LONGVIEW—Bobbie Bleer arrives early and sits at the corner of a table in a Sunday school class at First Baptist Church in Longview. She’s the only one at the table—just the way she likes it.
“I don’t much mess with people,” she said with a wry smile.
It’s true. She doesn’t particularly like people getting involved in her business, and she’s not big on frivolous conversation. But it’s not as true as it once was.
Last summer, she didn’t know anyone in the class. For that matter, she hardly knew anyone in her apartment complex. Neighbors characterized her as a cantankerous woman who previously lived on the streets seven years.
Curiosity got the best of her when she heard about a Fit Life cooking class Buckner Family Hope Center held at her complex. Bleer has several health issues, including osteoporosis and cirrhosis of the liver, and knows she needs to eat better.
On the periphery
She attended the first class and stayed on the periphery. That continued for a while. She participated but didn’t interact with anyone. She made the food, took it home and ate it alone—most of the time.
“Some of that I just won’t eat,” she said.
Jane Ann Crowson, director of the Buckner Family Hope Center in Longview and teacher of the First Baptist Church women’s Sunday school class, laughed when she heard Bleer’s comment. That’s the person she remembers first meeting.
Crowson encountered Bleer through free laundry days the Hope Center made possible. It was the first time in years Bleer had washed her clothes and sheets in anything other than her apartment bathtub. While waiting for her laundry to finish, the two women connected.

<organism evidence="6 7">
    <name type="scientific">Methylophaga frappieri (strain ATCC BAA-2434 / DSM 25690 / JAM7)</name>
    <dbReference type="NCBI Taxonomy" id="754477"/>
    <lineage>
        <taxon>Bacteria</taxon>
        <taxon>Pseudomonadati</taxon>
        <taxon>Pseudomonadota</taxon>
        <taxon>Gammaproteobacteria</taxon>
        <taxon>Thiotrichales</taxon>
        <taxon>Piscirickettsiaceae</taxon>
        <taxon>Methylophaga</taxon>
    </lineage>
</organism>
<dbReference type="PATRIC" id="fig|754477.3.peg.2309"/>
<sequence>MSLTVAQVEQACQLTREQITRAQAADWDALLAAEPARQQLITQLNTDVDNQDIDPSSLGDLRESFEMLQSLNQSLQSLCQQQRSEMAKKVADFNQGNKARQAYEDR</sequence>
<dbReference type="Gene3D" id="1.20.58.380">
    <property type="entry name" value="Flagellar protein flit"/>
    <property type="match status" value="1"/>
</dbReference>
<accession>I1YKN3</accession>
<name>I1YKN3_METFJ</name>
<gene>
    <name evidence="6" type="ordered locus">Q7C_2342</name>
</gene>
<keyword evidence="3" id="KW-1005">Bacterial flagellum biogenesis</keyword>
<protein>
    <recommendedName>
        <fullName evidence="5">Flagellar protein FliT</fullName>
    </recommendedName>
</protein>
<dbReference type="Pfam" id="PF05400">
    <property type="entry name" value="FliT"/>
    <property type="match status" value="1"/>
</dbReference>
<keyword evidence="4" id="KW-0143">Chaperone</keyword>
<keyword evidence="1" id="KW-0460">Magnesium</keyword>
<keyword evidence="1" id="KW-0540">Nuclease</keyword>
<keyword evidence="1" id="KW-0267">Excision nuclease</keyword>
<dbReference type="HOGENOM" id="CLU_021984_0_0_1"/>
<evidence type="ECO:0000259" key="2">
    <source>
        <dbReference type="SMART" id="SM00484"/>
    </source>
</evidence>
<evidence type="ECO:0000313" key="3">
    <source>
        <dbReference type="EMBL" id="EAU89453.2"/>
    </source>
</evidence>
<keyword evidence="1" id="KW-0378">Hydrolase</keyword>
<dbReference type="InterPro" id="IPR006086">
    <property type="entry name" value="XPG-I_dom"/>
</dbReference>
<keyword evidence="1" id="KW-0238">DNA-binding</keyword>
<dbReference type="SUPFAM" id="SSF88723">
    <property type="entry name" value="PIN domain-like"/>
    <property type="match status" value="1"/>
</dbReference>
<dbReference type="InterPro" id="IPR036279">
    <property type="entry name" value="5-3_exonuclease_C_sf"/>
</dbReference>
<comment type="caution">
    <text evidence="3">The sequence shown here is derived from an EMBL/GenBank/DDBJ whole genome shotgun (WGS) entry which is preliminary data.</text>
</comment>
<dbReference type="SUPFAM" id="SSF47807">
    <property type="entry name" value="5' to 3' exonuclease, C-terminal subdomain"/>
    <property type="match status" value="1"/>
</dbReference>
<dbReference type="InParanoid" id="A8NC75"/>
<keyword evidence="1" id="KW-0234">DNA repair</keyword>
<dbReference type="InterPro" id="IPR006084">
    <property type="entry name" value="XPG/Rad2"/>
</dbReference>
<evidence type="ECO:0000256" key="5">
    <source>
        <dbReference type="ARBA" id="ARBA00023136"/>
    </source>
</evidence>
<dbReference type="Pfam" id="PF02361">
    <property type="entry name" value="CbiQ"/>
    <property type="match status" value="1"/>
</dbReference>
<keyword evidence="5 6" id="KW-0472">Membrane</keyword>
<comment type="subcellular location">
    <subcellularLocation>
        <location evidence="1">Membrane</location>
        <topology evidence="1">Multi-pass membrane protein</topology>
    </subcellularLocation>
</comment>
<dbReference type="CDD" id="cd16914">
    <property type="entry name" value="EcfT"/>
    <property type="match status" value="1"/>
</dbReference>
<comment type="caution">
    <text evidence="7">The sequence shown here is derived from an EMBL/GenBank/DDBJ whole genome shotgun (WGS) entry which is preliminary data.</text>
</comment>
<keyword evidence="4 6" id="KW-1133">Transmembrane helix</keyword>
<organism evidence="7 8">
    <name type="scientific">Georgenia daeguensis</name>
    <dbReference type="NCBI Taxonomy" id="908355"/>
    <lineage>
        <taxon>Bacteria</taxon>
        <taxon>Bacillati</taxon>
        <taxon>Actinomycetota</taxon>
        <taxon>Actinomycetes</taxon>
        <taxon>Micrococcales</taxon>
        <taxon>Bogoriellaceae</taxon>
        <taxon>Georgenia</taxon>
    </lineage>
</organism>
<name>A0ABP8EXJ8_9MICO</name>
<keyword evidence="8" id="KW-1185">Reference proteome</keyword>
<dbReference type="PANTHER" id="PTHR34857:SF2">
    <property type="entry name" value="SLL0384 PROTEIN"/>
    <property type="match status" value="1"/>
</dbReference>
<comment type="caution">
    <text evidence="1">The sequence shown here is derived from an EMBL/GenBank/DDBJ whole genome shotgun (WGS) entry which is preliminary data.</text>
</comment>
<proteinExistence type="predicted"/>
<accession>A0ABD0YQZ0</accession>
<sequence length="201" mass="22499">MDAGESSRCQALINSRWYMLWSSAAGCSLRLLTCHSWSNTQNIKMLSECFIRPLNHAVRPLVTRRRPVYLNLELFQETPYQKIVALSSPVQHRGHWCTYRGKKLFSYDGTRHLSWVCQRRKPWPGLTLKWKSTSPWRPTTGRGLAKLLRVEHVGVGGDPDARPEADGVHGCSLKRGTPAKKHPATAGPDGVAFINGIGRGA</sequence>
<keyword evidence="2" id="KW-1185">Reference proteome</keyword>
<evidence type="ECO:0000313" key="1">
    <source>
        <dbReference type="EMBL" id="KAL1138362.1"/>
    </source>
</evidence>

“I liked her from the get go,” Bleer said.
Her connection with Crowson led to other connections. Bleer became friends with Hope Center volunteers and staff members, many of them members of First Baptist Church. They introduced her to other members of the church, and soon she started attending a Wednesday night Bible study and then Sunday school.
Bleer remained gruff but not as solitary as she once was. She let people in her life. They have helped her. And she has helped them. The women are inspired by how she’s overcome a difficult life that included years of drug and alcohol addiction. She is grateful for the many ways they’ve provided practical help for her.
“I’ve seen a softening in Bobbie,” Crowson said. “I’ve seen a transformation of the ladies in our class, in our Bible study, because of Bobbie.”
In December, David Ummel, executive director of Buckner East Texas, baptized Bleer at First Baptist Church. She believes God still has plans for her life. That transformation is taking place in part because of the ministry of Buckner and First Baptist Church.
Bleer gives back when she can, recently donating six boxes of food for those who may need it more than she does. She is going to volunteer during a backyard Bible club, sharing Bible stories with children.
“Through the relationships with Jane Ann and … with Buckner in general, she’s come out of her shell,” Buckner Family Hope Center Case Manager Courtney Barr said. “You can see Christ working in her life.”
Her quality of life is improving. Deep joy resonates from her eyes.
With Buckner’s help, Bleer recently found a better place to live.
“I’ve been blessed,” she said, beaming. “My blessings are starting to come in more now since I gave up everything. Except one thing—I still smoke cigarettes. But I’m working on that.”
As Sunday school class members file into the classroom, Bleer is the first person each of them visits. Most of the interactions begin with a hug. Tucked away in those embraces, she smiles. She even hugs them back.
As Crowson calls the class to order and begins teaching, Bleer opens her Bible and pulls out a notepad and pen. She enthusiastically takes notes.
“To see where she has been and where she is now is just the biggest blessing to anyone who meets her, to anyone who comes in contact with her or hears her story,” Barr said. “She is the picture of what salvation is all about and transformation in God.”